So please, let us all live in the future and build what's missing - here in Europe. I am worried sick that the easiest way for me to live in the future is to buy a ticket to San Francisco. Just like the easiest way for Americans to relive the past is to buy a ticket to Europe, rich in history. I'm asking you to become even more ambitious, more daring, and more demanding, both of yourself, but most importantly also of your environment.

Thank you very much.


"You know, these are the rules".

How often have you heard someone say this? Me, too many times. I have nothing against rules per se. I am certainly not fond of breaking them, even if it is sometimes necessary. But there is one thing that people often forget about rules.

They are manmade.

This sounds trivial, but it is has profound consequences. The most important is that because rules are manmade, they can be changed. People often cite rules as if they were some ancient wisdom, or even natural law. They are not - somebody made them, and it's up to us the change them. If the rules work against you, you must change them. If you can't change them, you are in the wrong system, and you should leave (e.g. your workplace). It's harder if the system is political, and the rules are the law, but it's possible - see this fascinating 16 min talk about voice and exit

The second important consequence is that most people may actually disagree with a rule, in which case it might not be enforceable (again, this depends on the context). Think about a rule - any rule. Do you know when it was established? No matter how far back in time the rule was put in place, we now know much more about the world than people did back then. Thus, it's quite possible that the rule doesn't make sense anymore, based on the data we have now. It's for this reason that I have some respect for rules: when they were put in place, they must have made a lot of sense, and we should always assume that there was a good reason back then. At the same time, we should never stop questioning whether the rule makes sense today - and change it if the answer is no.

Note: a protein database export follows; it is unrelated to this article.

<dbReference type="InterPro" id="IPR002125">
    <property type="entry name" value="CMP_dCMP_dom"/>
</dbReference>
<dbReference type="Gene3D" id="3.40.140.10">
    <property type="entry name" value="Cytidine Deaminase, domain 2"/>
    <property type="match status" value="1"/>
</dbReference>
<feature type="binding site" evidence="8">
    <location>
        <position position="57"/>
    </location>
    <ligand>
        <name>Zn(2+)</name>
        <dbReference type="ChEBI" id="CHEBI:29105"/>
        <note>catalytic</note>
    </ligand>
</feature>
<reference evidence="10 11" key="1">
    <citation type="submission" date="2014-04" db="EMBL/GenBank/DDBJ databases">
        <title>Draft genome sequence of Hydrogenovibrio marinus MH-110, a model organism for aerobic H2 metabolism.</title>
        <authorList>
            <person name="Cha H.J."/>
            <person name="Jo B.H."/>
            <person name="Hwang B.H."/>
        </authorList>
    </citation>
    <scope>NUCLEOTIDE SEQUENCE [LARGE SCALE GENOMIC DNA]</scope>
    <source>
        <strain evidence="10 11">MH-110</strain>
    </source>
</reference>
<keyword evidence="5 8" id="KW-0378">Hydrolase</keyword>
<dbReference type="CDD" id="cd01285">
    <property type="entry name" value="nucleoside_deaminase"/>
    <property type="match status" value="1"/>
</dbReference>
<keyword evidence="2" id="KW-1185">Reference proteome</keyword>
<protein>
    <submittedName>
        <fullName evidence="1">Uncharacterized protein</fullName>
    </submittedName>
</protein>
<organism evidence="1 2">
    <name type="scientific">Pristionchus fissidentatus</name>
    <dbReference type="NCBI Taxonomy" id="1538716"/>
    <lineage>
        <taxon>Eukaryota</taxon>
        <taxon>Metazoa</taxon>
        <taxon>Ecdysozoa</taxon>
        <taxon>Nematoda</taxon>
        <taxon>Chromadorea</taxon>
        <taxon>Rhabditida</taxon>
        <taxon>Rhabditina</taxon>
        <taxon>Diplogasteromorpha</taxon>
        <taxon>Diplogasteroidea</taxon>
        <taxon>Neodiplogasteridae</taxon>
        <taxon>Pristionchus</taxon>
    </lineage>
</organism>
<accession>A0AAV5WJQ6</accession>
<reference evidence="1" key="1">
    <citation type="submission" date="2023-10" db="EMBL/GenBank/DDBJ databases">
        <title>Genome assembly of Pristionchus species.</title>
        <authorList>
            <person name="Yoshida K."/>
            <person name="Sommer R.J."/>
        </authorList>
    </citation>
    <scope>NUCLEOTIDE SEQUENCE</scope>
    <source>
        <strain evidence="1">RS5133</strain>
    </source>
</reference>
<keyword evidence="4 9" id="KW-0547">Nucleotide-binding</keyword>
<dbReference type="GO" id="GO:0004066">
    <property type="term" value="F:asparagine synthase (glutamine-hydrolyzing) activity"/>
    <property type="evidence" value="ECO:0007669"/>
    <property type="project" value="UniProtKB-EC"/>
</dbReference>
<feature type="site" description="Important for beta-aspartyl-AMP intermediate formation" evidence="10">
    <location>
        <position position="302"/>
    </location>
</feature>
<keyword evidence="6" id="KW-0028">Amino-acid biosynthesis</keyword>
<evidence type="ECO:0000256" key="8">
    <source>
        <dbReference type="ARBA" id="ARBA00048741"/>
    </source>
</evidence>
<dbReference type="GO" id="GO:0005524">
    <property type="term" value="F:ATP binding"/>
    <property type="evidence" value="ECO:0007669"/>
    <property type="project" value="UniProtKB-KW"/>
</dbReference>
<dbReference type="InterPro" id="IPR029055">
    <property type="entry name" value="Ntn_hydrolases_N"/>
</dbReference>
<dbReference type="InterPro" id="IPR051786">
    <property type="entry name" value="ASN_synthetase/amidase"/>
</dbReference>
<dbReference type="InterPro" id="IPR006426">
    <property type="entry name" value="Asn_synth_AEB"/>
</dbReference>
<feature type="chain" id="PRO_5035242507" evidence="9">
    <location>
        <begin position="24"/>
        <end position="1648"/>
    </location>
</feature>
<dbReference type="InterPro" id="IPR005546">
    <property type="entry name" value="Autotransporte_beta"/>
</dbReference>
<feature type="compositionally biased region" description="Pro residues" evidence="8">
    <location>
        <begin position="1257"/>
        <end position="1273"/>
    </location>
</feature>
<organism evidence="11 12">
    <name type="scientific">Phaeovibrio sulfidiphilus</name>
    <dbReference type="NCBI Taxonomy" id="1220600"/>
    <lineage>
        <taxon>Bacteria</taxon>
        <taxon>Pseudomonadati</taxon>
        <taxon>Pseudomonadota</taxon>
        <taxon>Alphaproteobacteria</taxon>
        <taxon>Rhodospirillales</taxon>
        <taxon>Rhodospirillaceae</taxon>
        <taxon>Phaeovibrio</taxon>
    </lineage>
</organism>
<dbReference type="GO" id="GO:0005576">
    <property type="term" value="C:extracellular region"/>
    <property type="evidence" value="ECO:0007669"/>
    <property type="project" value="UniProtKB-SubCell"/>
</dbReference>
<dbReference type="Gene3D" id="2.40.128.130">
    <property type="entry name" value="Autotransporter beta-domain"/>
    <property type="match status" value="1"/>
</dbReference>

This brings me to the third consequence: the rule was put in place to defend and protect someone's interest. This may have been the interest of the majority of the public; the interest of a company; the interest of a lobbying group, etc. It may not be your interest. The rule may not be there to make your thrive, and in that case you need to change it.

Steve Jobs, with his uncanny ability to simplify complexity, said it best:

“When you grow up you tend to get told that the world is the way it is and you're life is just to live your life inside the world. Try not to bash into the walls too much. Try to have a nice family life, have fun, save a little money. That's a very limited life. Life can be much broader once you discover one simple fact: Everything around you that you call life was made up by people that were no smarter than you. And you can change it, you can influence it… Once you learn that, you'll never be the same again.”

Dear Volkswagen: you are probably doomed (but not because of diesel)

What a week it's been. You've admitted to the world that you have sold 11 million vehicles that are much more polluting than what you advertised them to be. You've admitted that you've installed software in your cars that specifically detects when a car's emissions are being measured (i.e. the engine is running but the car is not moving) in order to fake the measurements. You've set aside 6.5 billion Euros to deal with this scandal, and have replaced your CEO.

This episode will go down in corporate history as a textbook example of large-scale industrial fraud for a number of reasons. First, there is the fact that the mechanism of deception was software-based. Second, you haven't just duped millions of people into buying a product they would never have bought had they known the truth - in the process, you've contributed to massive pollution that's affecting everyone's health, not just that of your customers. Third, the betrayal of trust is at an unparalleled scale - you've sold polluting machines specifically to a group that's sensitive to environmental issues. Many who bought a VW diesel bought it precisely because they assumed it to be less polluting than the competing products. Fourth, we're not just talking about selling candy - we're talking about products that cost tens of thousands of dollars. In other words, we're talking about tens of billions of dollars of products sold under completely false advertising.

Frankly, it's hard to see how you can come out of this alive. The fines you will have to pay will be in the tens of billions of dollars. The class action law suits will be equally high. Many of your top executives will go to jail. You currently have 30 billion euros in cash reservers, which probably won't even begin to cover your liabilities. And all of this is just the tip of the iceberg. Not only are the 11 million people you lied to less likely to buy another VW in the future, but you've probably also lost everyone else who was considering buying one. As someone who just recently bought at VW diesel - my first VW ever, and almost certainly my last - I can of course only speak for myself. But everyone I've talked to feels pretty much exactly as I do. And if after some more independent analysis, the numbers come back and they are even close to what we currently read in the press (10-40x more pollutants than advertised), I will sell the car immediately even if it is at an almost total loss.